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Tuesday, April 8, 2014

Applying decorator pattern to decorate views on Android

Hi there!

Today i'm gonna show how to apply the design pattern decorator to android's views making use of its dependency injection's concept. I thought it was a nice, clear and simple way to decorate views and that's my motivator to share it with you. I'm assuming you know the decorator pattern already and are looking for real examples involving android. If you are trying to understand the concept behind it, this is also a good article but you may need to learn the fundamentals first. There are a bunch of good books out there. I personally recommend head first.

In this example i'll try to show how to decorate a view with icons dynamically. Something similar to eclipse's tree decoration while some compile error or warning appears on the package structure. We will end up with something like that:

Error/warning tree 
decoration in eclipse


Our view decoration 
examplein Android

Let's visualize the structure by defining the UML-diagram

 

First create a blank android's project

Put some icons of your choice in the folder drawable-yourChoice. In my example i took the drawable-xhdpi. I took the icons directly from my eclipse package. You may use your own icons.

Layouting the view

Ok, now copy this code into your activity_main.xml layout:
< RelativeLayout xmlns:android="http://schemas.android.com/apk/res/android"
    xmlns:tools="http://schemas.android.com/tools"
    android:layout_width="match_parent"
    android:layout_height="match_parent"
    android:paddingBottom="@dimen/activity_vertical_margin"
    android:paddingLeft="@dimen/activity_horizontal_margin"
    android:paddingRight="@dimen/activity_horizontal_margin"
    android:paddingTop="@dimen/activity_vertical_margin"
    tools:context=".MainActivity" >

    < ImageView
        android:id="@+id/middle"
        android:layout_width="200dp"
        android:layout_height="200dp"
        android:layout_centerHorizontal="true"
        android:layout_centerVertical="true"
        android:src="@drawable/ic_launcher" / >

    < ImageView
        android:id="@+id/leftTop"
        android:layout_width="30dp"
        android:layout_height="30dp"
        android:layout_alignLeft="@+id/middle"
        android:layout_alignTop="@+id/middle"
         / >

    < ImageView
        android:id="@+id/rightTop"
        android:layout_width="30dp"
        android:layout_height="30dp"
        android:layout_alignRight="@+id/middle"
        android:layout_alignTop="@+id/middle"
         / >

    < ImageView
        android:id="@+id/leftBottom"
        android:layout_width="30dp"
        android:layout_height="30dp"
        android:layout_alignBottom="@+id/middle"
        android:layout_alignLeft="@+id/middle"
         / >

    < ImageView
        android:id="@+id/rightBottom"
        android:layout_width="30dp"
        android:layout_height="30dp"
        android:layout_alignBottom="@+id/middle"
        android:layout_alignRight="@+id/middle"
         / >

    < ImageView
        android:id="@+id/middleTop"
        android:layout_width="30dp"
        android:layout_height="30dp"
        android:layout_alignTop="@+id/middle"
        android:layout_centerHorizontal="true"
         / >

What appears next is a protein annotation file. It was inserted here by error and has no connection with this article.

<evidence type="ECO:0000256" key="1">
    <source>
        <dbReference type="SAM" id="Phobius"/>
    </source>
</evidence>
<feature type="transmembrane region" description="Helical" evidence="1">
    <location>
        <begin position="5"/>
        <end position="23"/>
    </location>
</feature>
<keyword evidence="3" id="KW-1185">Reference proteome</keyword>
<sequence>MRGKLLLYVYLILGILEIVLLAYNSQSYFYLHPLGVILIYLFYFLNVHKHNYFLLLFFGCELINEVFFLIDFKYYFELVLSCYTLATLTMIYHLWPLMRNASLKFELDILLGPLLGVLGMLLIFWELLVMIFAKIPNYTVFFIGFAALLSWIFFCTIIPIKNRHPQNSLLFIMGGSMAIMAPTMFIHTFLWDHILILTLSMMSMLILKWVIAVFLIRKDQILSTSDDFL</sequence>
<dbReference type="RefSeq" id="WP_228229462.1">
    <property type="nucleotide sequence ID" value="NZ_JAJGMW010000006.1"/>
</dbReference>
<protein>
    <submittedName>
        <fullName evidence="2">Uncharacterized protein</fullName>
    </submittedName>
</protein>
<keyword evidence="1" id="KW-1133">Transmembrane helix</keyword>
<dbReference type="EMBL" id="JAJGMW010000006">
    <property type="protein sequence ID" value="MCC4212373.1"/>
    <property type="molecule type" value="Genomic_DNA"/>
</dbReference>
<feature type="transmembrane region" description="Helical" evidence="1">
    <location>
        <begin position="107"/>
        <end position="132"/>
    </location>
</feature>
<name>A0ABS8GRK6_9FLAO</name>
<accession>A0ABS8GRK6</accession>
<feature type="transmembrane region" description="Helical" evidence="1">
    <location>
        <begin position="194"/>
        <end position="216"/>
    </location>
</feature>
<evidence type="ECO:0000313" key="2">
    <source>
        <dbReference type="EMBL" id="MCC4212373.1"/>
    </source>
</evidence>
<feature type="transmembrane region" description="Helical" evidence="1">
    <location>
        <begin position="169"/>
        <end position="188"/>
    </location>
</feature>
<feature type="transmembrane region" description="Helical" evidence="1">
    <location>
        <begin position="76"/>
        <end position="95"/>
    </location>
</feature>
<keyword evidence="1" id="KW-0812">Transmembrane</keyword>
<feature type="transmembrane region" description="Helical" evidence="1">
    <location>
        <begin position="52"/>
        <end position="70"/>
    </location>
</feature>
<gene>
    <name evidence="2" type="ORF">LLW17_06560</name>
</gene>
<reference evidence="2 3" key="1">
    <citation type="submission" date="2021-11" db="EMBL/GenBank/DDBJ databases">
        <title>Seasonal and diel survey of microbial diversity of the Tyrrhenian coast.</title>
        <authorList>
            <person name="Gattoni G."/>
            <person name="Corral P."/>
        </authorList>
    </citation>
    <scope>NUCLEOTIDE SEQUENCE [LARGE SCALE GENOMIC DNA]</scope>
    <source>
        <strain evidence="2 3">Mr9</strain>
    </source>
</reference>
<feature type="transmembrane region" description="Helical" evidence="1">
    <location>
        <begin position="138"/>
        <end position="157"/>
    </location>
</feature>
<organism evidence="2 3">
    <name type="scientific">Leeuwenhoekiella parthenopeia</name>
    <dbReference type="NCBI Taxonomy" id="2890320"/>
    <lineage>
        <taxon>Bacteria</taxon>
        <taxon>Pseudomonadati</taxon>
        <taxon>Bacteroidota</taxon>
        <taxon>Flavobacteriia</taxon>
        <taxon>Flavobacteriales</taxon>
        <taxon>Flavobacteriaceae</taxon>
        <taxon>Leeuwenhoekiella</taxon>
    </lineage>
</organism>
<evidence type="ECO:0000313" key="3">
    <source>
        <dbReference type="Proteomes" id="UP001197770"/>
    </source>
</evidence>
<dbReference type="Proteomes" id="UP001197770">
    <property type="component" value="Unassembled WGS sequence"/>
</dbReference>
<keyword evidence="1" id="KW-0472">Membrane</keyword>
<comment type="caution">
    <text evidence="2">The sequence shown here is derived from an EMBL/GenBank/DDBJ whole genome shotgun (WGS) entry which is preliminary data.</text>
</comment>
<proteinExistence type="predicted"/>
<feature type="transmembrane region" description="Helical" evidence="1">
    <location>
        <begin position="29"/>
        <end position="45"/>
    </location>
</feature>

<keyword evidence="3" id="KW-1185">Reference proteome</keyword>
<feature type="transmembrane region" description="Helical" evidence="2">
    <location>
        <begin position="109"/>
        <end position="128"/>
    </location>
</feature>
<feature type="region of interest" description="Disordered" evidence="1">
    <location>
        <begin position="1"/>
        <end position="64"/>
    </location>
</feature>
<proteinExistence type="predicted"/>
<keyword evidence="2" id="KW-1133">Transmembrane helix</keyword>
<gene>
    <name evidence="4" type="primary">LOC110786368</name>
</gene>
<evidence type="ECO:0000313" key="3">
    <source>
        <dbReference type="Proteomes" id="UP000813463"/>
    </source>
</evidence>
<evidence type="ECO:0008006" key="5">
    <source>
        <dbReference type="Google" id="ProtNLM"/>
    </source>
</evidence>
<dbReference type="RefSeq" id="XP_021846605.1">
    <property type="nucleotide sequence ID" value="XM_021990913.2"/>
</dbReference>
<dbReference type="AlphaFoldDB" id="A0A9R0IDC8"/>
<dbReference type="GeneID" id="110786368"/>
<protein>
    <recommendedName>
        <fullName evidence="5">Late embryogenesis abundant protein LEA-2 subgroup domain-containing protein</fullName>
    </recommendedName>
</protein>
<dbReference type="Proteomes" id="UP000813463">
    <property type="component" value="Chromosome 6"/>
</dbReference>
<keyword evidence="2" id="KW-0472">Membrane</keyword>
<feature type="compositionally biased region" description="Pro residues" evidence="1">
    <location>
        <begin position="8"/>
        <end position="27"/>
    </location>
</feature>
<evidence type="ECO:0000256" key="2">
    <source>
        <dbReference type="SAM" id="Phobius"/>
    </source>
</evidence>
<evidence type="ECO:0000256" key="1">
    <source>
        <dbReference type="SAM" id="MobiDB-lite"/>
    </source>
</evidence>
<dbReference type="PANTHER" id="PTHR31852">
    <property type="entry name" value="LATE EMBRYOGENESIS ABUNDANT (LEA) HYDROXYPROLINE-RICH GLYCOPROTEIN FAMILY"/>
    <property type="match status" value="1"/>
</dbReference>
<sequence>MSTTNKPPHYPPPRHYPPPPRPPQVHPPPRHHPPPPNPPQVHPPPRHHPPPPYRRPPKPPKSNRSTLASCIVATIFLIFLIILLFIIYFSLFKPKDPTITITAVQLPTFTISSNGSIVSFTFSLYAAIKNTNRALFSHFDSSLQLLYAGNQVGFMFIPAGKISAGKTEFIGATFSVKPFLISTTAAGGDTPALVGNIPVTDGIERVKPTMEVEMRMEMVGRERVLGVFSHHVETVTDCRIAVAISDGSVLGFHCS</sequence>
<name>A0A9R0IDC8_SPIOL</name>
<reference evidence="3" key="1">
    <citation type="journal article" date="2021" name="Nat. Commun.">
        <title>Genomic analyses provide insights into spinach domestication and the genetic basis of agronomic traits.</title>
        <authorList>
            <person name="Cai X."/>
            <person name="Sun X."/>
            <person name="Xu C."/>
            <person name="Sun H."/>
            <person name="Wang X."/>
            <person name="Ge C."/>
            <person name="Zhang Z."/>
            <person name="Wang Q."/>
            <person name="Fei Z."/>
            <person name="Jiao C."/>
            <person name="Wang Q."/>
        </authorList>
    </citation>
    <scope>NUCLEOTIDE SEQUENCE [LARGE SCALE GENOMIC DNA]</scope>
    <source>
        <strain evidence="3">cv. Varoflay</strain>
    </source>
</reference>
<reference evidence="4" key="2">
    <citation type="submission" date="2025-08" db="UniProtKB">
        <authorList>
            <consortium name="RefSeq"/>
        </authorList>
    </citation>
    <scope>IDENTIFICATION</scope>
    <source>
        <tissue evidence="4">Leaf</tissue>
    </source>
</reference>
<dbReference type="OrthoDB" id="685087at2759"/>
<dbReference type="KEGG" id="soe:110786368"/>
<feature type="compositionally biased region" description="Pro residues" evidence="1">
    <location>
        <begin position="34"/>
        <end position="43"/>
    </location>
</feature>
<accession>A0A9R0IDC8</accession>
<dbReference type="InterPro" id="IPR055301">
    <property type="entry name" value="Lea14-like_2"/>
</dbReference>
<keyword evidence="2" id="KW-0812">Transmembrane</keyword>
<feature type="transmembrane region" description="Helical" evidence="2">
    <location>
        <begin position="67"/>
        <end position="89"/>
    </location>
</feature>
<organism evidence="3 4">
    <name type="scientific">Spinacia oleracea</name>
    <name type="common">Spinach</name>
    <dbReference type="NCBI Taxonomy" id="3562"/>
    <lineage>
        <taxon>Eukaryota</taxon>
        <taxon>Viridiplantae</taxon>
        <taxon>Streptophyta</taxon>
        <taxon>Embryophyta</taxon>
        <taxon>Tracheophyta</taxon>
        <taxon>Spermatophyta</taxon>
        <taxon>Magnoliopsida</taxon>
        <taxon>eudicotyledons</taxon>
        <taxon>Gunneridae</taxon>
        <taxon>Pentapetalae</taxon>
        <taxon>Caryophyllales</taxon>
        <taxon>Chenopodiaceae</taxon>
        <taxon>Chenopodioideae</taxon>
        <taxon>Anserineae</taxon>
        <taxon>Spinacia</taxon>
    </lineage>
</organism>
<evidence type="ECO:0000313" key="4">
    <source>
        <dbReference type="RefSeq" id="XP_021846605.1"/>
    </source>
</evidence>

< / RelativeLayout >

The common decorator interface

Well ok, let's start by defining the common decorator interface:
/**
 * The common decorable interface to be used while implementing decorators.
 * @author Ricardo Ferreira
 * @version 1.0
 * @since 07/04/2014
 */
public interface Decorable {
    /** implements the concrete decorator's behavior */
    void decorate();
}

Defining the decorators contract

This class defines what kind of object we want to decorate. In our case an android's view which belongs to the Android's API itself:
import java.util.Arrays;
import android.content.Context;
import android.view.View;
/**
 * Used to define the decorator's contract. In this case to decorate a view with icons
 * @author Ricardo Ferreira
 * @version 1.0
 * @since 07/04/2014
 */
public abstract class AbstractIconDecorator implements Decorable{
    
    protected View view;
    protected View[] views;
    protected int drawableId;
    protected Context context;
    /**
     * Concrete classes must call this constructor to conform the decorator's contract.
     * @param context the app's context
     * @param view the view to be decorated
     * @param drawableId the drawable id dependency over R.drawable.yourId to be set 
     * as background to the view of this constructor.
     */
    public AbstractIconDecorator(Context context, View view, int drawableId){
        super();
        this.view = view;
        this.context = context;
        this.drawableId = drawableId;
        decorate();
    }
    /**
     * Concrete classes must call this constructor to conform the undo decorator's contract.
     * @param context context the app's context
     * @param views the views to be undone. 
     */
    public AbstractIconDecorator(Context context,View[] views){
        super();
        this.context = context;
        this.views = Arrays.copyOf(views, views.length);
        decorate();
    }
}

Implementing a master icon decorator

This is a very nice implementation that takes advantage of android's concept of dependency injection over the resource class R.drawable.myId. Using it, we don't have to implement a lot of decorators. Instead of it, we implement just one and inject our dependencies according to our needs as you will see.
import android.content.Context;
import android.view.View;
/**
 * Use this class to decorate views with icons thru dependency injection passing R.drawable.yourId
 * @author Ricardo Ferreira
 * @version 1.0
 * @since 07/04/2014
 */
public class IconDecorator extends AbstractIconDecorator{

    /**
     * Creates an universal icon decorator to be used while dealing with view's decoration.
     * @param context the app's context
     * @param view the view to be decorated
     * @param drawableId the drawable id dependency over R.drawable.yourId to be set 
     * as background to the view of this constructor.
     */
    public IconDecorator(Context context,View view, int drawableId){
        super(context, view, drawableId);